Limelight was discovered in the early 1820s, when English inventor Goldsworthy Gurney developed a blowpipe that burned hydrogen and oxygen to produce a small, but extremely high temperature flame. When he directed this flame towards calcium oxide, it emitted an aggressive white light. Such a thing was possible due to the high melting point of quicklime at 2572°C. This allowed the substance to emit light from the rapid vibration of atoms that resulted from the rising heat without wearing away at its physical structure.
The first practical use of limelight was carried out by Thomas Drummond, who was such a major pioneer of the white light that it is sometimes referred to as “Drummond’s Light”. He used it as a means to see in the often dark and stormy mountainous peaks atop Ireland’s mountains, the location of his surveying project at the time. With a limelight at the top of a mountain, Drummond reported that he could see the illumination from as far as 68 miles away.
After this time, limelight became common in theaters, first appearing in 1837. Such a pronounced light was highly desirable in theaters prior to this time, since the main source of light generally came from dim gaslights that were abundant on stage for visibility, creating some profound fire hazards. With the more powerful white light, it took fewer limelights, each consisting of a blowpipe with a quicklime cylinder at the end of the flame, to light up the theater. Traditionally, there was one limelight for the main stage, while others were used for purposes specific to the show, such as simulating sunlight and moonlight.
However, limelight, while better than past methods of stage lighting, was not without its challenges. One major downside was that each light needed continuous monitoring, with a worker adjusting the block of lime as it burned. In addition, while the amount of limelights on and around the stage was limited, they each still contained an open flame, posing a fire risk during every show, especially for the worker who had to operate in close contact with the extremely hot flame.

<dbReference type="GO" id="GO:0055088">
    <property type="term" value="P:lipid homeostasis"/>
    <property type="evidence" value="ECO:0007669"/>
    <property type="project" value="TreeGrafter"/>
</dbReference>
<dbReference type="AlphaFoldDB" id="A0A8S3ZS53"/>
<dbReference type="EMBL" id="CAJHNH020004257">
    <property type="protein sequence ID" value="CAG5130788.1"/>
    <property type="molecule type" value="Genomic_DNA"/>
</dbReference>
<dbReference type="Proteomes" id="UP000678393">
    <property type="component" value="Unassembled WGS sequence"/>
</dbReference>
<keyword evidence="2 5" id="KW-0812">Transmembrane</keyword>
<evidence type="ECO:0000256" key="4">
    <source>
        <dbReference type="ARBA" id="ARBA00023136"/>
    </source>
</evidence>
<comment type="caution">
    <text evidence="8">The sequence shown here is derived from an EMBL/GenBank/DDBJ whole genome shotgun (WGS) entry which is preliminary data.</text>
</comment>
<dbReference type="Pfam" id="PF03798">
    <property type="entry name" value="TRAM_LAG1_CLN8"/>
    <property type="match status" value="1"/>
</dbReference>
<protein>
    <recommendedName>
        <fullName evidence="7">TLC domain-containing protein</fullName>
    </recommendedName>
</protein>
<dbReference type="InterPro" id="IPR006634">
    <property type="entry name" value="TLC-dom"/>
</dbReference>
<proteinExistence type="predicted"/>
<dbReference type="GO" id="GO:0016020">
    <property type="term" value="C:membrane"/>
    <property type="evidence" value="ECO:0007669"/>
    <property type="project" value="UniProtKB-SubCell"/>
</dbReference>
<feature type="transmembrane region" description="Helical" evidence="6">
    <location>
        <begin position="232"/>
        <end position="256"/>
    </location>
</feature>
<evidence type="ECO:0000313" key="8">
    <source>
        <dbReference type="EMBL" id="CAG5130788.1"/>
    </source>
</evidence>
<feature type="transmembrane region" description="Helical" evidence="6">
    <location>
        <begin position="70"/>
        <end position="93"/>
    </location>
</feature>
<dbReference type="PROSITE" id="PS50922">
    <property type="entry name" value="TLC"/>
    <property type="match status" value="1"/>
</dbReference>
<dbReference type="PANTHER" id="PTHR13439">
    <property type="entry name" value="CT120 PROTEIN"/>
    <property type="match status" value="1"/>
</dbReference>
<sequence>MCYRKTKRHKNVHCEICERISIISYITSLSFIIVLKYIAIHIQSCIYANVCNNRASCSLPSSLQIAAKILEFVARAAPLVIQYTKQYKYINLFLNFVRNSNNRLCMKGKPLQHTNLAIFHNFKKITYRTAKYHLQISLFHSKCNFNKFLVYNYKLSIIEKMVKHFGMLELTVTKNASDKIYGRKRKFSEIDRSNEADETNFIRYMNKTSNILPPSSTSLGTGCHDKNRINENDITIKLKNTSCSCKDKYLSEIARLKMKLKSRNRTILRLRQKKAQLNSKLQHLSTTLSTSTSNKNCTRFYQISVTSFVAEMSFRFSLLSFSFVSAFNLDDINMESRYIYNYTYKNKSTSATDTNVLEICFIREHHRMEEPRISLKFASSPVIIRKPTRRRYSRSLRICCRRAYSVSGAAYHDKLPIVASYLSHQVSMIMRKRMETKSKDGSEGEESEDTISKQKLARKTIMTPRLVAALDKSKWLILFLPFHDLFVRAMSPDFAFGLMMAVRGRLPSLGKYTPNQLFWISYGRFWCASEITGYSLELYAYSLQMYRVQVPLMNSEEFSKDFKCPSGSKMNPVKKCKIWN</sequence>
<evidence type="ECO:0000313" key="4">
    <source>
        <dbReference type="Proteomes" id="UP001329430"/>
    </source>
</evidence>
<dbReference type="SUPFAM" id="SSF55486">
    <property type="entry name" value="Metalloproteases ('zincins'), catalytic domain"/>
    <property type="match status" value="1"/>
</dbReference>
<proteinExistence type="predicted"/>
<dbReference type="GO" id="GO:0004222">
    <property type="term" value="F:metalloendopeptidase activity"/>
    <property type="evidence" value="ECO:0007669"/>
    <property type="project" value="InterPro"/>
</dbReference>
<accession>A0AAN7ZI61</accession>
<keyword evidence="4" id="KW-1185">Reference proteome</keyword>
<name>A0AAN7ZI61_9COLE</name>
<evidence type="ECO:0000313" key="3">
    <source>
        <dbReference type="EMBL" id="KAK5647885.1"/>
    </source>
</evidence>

Of course, none of this mattered after Thomas Edison produced the first practical light bulb in 1879. By the Twentieth Century, practically all limelights fell out of use in theaters throughout the world. Even though electric lighting became the standard in virtually all facets of society, people continued to use the expression “in the limelight”, referring to someone being the center of attention.
While it’s unnecessary to expose it to a flame for illumination today, quicklime does serve some practical industrial uses because of its high melting point. Specifically, it is used in iron and steelmaking, in which it is added to the furnaces to remove impurities from the produced metal. It is especially effective in removing phosphorus, sulfur, and silica, and, to a lesser extent, manganese.
As for the theater, electric luminaires provide the performance and entertainment industries with lighting far superior to that ever granted by burning a white cylinder, with the variety of lighting types granting sufficient illumination or effects. Standards for the efficient and safe use of these lights are written and published by the Entertainment Services and Technology Association (ESTA). These documents include:
ANSI E1.9-2007 (R2012) - Reporting Photometric Performance Data for Luminaires Used in Entertainment Lighting
ANSI E1.32-2012 - Guide for the Inspection of Entertainment Industry Incandescent Lamp Luminaires
ANSI E1.54-2015 - PLASA Standard for Color Communication in Entertainment Lighting
ANSI E1.48-2014 - A Recommended Luminous Efficiency Function for Stage and Studio Luminaire Photometry
ANSI E1.11-2008 (R2013) - Entertainment Technology -- USITT DMX512-A -- Asynchronous Serial Digital Data Transmission Standard for Controlling Lighting Equipment and Accessories
ANSI E1.35-2013 - Standard for Lens Quality Measurements for Pattern Projecting Luminaires Intended for Entertainment Use